As you prepare for your Texas divorce, property division is inevitable. In community property states, one of the main issues during a divorce is how to split community assets. While a couple may resolve property division, a judge serves as an unbiased hand to split assets.
Community property refers to all assets and money owned by a couple from the start of marriage until the separation. Community property may refer to the following:
- Real estate
- Retirement accounts
- Motor vehicles
In community states, it does not matter whose earnings purchased the property. Likewise, it does not matter if only one name is on a title. Community property dictates that you share your property with your spouse.
A judge’s role is to divide community property and to sign a Final Decree of Divorce. In regards to community property, the decree provides a list of all community property. The decree describes who keeps what property. For homeowners, a judge may order the sale of a house with the proceeds split between the couple. The decree includes these circumstances and stipulations.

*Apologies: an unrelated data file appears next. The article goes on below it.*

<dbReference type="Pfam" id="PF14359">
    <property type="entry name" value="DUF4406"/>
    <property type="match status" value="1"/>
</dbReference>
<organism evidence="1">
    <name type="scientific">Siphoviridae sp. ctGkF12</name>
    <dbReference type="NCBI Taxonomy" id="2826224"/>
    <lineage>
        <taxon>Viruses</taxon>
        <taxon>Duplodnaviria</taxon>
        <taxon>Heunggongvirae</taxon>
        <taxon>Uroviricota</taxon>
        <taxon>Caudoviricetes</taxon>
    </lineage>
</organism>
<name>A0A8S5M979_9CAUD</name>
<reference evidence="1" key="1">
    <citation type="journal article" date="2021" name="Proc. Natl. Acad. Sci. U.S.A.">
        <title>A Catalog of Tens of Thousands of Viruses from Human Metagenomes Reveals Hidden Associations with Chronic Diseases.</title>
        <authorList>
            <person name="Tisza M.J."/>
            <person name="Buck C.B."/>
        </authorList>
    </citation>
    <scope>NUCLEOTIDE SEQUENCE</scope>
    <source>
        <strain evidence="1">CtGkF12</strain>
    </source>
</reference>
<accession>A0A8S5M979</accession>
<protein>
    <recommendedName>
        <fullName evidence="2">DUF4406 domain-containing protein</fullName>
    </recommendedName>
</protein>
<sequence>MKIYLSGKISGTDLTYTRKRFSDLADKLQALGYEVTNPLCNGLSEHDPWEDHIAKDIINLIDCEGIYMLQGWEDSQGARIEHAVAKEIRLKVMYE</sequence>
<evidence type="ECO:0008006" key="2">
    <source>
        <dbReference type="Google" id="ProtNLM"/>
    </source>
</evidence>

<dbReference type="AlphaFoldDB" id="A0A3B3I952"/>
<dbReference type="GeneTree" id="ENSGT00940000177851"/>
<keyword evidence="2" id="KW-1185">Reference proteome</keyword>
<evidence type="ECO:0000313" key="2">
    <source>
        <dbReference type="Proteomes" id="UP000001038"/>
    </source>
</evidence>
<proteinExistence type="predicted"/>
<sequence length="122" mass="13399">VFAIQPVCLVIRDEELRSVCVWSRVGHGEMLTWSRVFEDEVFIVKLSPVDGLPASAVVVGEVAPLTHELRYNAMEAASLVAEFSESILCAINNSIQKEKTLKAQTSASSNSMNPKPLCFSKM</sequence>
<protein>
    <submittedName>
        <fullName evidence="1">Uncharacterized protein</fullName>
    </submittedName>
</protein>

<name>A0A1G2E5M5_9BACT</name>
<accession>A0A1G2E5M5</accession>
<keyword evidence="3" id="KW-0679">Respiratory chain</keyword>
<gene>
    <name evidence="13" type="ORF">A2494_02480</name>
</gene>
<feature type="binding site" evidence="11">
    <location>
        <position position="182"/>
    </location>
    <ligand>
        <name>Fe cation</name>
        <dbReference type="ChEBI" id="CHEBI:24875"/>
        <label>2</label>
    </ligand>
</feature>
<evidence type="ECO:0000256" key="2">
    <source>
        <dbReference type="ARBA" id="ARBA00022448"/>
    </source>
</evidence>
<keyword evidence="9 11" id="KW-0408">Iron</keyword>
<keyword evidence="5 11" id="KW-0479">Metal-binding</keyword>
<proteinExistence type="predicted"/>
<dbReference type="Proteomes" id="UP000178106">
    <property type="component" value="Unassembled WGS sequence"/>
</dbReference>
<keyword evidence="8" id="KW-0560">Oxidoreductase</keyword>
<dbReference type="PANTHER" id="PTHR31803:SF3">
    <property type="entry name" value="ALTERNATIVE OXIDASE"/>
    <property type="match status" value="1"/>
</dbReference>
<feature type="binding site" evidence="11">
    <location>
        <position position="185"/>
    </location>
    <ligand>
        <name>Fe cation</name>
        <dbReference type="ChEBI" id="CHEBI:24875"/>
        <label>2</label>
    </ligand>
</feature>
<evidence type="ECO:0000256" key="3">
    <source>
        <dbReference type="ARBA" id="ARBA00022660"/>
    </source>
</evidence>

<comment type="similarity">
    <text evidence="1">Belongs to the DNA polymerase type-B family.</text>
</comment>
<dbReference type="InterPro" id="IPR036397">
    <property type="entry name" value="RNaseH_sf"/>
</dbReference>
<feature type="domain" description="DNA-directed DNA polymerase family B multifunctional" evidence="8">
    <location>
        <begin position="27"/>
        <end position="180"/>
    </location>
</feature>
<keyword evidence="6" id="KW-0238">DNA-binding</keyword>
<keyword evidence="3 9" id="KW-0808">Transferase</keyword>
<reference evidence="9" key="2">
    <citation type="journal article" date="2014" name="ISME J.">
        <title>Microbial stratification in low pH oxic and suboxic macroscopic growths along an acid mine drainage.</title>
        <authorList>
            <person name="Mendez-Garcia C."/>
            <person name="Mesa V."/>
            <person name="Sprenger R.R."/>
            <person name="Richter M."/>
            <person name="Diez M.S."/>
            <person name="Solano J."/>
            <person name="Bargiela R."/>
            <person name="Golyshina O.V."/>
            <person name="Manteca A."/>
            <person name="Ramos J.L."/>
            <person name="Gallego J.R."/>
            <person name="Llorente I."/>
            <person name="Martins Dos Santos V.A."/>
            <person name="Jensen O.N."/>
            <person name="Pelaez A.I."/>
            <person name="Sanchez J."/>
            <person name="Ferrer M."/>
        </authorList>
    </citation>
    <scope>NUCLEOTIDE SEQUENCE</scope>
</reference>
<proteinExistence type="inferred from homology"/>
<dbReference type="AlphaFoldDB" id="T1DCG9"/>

In property division, you and your spouse do have a say in how to divide your assets. In the case of disagreements, the judge has a duty to divide the property in a just way. Usually, courts will split the property 50/50.
In community property states, property division involves all property owned by either spouse. Courts provide you with a Final Decree of Divorce that splits combined assets. The information here provides you with an idea of how courts divide community property. You should not interpret it as legal advice.